Police-Community Relations in Cincinnati
Year Three Evaluation Report
In 2002, the Cincinnati Police Department (CPD), the Fraternal Order of Police, and the ACLU joined together in a collaborative agreement to resolve social conflict, improve community relations, and avoid litigation in Cincinnati. This third-year evaluation reports that blacks continue to bear a disproportionate share of the impact of policing services by virtue of the clustering of crime, calls for service, and policing in predominantly black neighborhoods. While there is no evidence that the police systematically or deliberately treat blacks differently, blacks nevertheless experience a different kind of policing from that experienced by whites. In particular, blacks experience more policing and particularly more of the proactive policing exemplified by Operation Vortex. While it may not be possible to field a proactive enforcement strategy that is racially neutral, much of CPD’s interaction with the citizenry comes through vehicle stops. The quality, tenor, and tone of such stops are largely under police control. The department should thus pay special attention to training to ensure that these interactions are conducted consistently, courteously, and professionally. Without a concerted effort to ameliorate the disparate impact of these policies, it seems likely that black Cincinnati residents will remain less satisfied with policing services than will their white counterparts.
- Copyright: RAND Corporation
- Availability: Web-Only
- Pages: 105
- Document Number: TR-535-CC
- Year: 2007
- Series: Technical Reports
The Context of Policing in Cincinnati: Crime, Arrests, and Use of Force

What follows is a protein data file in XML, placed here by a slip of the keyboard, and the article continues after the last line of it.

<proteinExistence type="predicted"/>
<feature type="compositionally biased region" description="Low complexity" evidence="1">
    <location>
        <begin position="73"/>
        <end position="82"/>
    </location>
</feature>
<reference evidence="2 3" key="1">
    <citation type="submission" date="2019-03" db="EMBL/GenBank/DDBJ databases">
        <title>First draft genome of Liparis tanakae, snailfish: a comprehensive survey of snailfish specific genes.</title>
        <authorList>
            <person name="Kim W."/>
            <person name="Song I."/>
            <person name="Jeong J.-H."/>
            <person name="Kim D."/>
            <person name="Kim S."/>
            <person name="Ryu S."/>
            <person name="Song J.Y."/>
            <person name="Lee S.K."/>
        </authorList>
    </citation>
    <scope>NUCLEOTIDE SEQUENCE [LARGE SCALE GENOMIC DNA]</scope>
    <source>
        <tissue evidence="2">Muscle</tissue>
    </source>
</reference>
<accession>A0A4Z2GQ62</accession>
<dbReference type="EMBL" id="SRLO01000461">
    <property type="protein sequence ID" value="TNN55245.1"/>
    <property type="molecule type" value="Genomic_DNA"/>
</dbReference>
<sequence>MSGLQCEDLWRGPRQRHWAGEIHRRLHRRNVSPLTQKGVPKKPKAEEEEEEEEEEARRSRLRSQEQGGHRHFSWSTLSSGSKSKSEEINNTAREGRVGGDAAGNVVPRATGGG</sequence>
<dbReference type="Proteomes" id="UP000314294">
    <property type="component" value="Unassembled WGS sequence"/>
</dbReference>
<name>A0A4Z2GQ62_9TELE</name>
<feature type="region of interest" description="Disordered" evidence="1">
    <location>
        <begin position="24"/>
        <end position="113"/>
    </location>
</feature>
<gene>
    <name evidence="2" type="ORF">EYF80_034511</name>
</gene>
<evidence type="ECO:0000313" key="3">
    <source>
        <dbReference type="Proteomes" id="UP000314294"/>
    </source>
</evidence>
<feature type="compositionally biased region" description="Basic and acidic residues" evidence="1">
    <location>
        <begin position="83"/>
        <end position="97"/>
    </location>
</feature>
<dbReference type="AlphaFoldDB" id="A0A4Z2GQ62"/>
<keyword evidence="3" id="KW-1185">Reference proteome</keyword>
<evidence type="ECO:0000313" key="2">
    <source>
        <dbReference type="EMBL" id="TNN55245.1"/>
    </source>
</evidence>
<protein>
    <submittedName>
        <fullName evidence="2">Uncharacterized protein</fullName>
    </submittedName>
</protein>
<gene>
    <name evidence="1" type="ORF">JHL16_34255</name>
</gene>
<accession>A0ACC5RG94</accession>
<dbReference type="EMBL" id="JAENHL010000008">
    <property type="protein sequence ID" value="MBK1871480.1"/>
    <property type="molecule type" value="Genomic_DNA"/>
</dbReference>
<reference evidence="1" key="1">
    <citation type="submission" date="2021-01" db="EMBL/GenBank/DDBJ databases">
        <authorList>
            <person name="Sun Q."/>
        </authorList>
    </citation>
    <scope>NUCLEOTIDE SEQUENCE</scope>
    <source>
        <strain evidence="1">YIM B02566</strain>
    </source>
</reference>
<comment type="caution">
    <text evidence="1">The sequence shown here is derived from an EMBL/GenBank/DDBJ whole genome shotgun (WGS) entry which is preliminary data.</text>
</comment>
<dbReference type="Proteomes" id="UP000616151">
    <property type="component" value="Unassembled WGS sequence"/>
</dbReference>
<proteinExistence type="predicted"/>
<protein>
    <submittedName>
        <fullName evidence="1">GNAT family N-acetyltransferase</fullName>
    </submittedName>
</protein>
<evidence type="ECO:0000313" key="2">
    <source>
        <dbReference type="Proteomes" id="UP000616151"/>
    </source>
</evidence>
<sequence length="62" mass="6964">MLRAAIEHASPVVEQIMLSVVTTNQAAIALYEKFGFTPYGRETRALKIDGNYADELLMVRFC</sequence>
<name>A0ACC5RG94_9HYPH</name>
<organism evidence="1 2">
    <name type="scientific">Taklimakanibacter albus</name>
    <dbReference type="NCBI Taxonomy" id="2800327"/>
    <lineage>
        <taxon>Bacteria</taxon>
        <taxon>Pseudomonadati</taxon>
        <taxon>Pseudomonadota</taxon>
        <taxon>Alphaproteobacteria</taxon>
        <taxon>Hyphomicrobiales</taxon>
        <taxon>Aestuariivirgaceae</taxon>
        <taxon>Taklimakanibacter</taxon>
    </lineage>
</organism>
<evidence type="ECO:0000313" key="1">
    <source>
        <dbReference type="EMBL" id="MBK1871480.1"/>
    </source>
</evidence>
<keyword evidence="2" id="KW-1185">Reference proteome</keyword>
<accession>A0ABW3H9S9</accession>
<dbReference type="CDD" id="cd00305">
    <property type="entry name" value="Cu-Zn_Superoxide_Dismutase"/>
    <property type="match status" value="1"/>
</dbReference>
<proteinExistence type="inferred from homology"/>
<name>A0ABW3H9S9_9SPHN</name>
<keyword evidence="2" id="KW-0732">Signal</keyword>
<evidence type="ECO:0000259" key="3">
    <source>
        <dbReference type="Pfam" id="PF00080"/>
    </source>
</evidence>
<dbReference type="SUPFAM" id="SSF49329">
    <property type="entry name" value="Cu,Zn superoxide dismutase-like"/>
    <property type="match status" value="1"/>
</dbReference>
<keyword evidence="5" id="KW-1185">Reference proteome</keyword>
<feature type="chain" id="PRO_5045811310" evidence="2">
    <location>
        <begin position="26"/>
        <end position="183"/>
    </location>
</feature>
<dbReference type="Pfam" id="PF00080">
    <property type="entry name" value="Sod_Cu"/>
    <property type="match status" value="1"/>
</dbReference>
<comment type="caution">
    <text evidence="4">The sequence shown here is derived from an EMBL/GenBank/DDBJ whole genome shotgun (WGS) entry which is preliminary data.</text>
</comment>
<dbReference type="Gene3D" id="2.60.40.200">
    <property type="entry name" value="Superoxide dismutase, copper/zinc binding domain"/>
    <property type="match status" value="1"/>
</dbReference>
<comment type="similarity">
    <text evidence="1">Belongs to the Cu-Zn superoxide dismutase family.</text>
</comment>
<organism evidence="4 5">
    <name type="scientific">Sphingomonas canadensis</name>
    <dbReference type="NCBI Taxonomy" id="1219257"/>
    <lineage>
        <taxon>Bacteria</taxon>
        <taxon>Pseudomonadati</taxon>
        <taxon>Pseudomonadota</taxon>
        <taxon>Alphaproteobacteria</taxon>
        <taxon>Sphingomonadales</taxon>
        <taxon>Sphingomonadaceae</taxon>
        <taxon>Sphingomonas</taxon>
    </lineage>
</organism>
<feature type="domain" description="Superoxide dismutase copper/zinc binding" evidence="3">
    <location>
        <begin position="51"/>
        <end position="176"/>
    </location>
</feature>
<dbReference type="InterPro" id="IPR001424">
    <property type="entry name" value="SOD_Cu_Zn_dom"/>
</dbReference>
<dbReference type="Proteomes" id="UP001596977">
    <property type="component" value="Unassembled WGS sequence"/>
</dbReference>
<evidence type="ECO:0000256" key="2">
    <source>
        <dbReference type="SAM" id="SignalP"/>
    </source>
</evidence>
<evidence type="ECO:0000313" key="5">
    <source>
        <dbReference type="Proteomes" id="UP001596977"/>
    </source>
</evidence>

Analysis of Vehicle Stops
Analysis of Videotaped Police-Motorist Interactions
Summary and Conclusions
Details of Propensity-Score Weighting
Estimating False-Discovery Rates
American Civil Liberties Union Response to Year Three Report
Cincinnati Police Department Response to Year Three Report
City of Cincinnati Response to Year Three Report
The research described in this report was sponsored by the City of Cincinnati and was conducted under the auspices of the Safety and Justice Program within RAND Infrastructure, Safety, and Environment (ISE).
This report is part of the RAND Corporation technical report series. RAND technical reports may include research findings on a specific topic that is limited in scope or intended for a narrow audience; present discussions of the methodology employed in research; provide literature reviews, survey instruments, modeling exercises, guidelines for practitioners and research professionals, and supporting documentation; or deliver preliminary findings. All RAND reports undergo rigorous peer review to ensure that they meet high standards for research quality and objectivity.
Permission is given to duplicate this electronic document for personal use only, as long as it is unaltered and complete. Copies may not be duplicated for commercial purposes. Unauthorized posting of RAND PDFs to a non-RAND Web site is prohibited. RAND PDFs are protected under copyright law. For information on reprint and linking permissions, please visit the RAND Permissions page.
The RAND Corporation is a nonprofit institution that helps improve policy and decisionmaking through research and analysis. RAND's publications do not necessarily reflect the opinions of its research clients and sponsors.